My first several starters provided a world of information for me. First they smelled a bit sour, but not that strong. And then they got very sour. But, sometimes they eventually mellowed out and started to smell like whey. Of course, after all of my past experiences, I worried that the starter would go bad. As it turns out, the reason the older recipes ask you do pour off your starter before you feed it again is that the starter needs to be fed with roughly equal amounts of flour and water. So 1 cup of starter to 1 cup of water and 1 cup of flour. This keeps the yeast and the lactic acid bacteria happy and well fed and they will work together and make sure nothing else grows in it. It turns out that the lactic acid bacteria create an antibiotic called cycloheximide that kills the unwanted organisms that might grow in your starter, but it doesn’t kill the yeast. So, if the lactic acid bacteria is happy and being fed and watered enough and stirred well, it will keep your starter free of bad things like mold.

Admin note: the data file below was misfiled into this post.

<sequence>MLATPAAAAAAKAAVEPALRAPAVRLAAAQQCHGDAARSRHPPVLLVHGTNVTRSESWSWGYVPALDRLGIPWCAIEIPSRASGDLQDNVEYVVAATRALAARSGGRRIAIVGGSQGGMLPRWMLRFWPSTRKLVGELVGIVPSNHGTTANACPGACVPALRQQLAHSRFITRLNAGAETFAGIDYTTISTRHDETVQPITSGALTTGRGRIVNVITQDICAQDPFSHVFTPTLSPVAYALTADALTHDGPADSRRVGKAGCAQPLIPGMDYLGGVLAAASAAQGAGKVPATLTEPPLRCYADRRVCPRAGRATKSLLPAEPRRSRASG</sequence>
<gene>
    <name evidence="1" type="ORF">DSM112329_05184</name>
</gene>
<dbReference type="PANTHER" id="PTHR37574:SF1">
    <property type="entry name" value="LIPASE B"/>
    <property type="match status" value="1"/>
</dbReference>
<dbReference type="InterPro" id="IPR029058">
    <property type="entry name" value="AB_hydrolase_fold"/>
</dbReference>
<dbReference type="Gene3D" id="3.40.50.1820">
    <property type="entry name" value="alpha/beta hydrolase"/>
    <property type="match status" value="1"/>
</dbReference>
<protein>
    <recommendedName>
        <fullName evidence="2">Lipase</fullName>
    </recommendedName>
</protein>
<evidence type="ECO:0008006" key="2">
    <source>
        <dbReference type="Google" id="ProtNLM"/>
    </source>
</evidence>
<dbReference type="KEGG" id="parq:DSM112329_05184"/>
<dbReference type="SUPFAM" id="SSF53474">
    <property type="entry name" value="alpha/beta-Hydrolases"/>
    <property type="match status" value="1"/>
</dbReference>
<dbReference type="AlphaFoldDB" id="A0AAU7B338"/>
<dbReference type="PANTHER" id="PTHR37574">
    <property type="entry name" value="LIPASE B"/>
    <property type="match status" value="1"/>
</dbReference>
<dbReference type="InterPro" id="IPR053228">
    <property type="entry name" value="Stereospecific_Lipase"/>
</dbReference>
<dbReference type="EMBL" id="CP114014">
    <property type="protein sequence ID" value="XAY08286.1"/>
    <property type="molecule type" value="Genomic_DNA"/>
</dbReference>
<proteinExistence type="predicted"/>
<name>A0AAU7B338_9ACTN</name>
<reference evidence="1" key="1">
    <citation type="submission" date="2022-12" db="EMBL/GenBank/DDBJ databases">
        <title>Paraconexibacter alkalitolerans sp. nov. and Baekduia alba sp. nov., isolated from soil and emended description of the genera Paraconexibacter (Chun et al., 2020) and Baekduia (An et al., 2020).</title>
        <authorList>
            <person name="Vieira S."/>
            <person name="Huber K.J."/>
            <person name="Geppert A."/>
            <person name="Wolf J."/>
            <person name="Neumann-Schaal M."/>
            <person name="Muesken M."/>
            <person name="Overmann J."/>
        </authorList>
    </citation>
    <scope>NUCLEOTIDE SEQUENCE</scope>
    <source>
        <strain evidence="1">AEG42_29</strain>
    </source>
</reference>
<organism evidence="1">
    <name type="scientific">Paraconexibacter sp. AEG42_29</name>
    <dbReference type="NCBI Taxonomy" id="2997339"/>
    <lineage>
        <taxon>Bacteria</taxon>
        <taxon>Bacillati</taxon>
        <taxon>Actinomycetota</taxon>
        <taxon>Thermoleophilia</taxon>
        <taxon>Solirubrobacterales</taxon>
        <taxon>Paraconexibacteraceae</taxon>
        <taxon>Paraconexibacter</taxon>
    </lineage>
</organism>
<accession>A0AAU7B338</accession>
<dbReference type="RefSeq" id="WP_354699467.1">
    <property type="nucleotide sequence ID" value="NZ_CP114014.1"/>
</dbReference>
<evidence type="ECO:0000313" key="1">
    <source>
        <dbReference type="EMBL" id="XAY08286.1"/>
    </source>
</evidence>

Problems arise when you have too much starter and aren’t feeding and watering it often enough. There is a “perfect spot” at which yeast is just old enough and acidic enough that it is sour but not too sour. But, if you let it get too sour, it means that the yeast is too old and too acidic and problems like mold will develop on it. Also, starters often develop a top layer of waste liquid alcohol that the yeast produces as a result of fermentation that is called “hooch.” You can mix the hooch back into the starter to make it more more sour or you can pour it off. I recommend mixing it back into the starter only if you’re going to use that starter to bake with immediately and want the sourness. If you’re just feeding and watering the starter without plans to bake with it that day or the next day, then pour it off instead of mixing it in.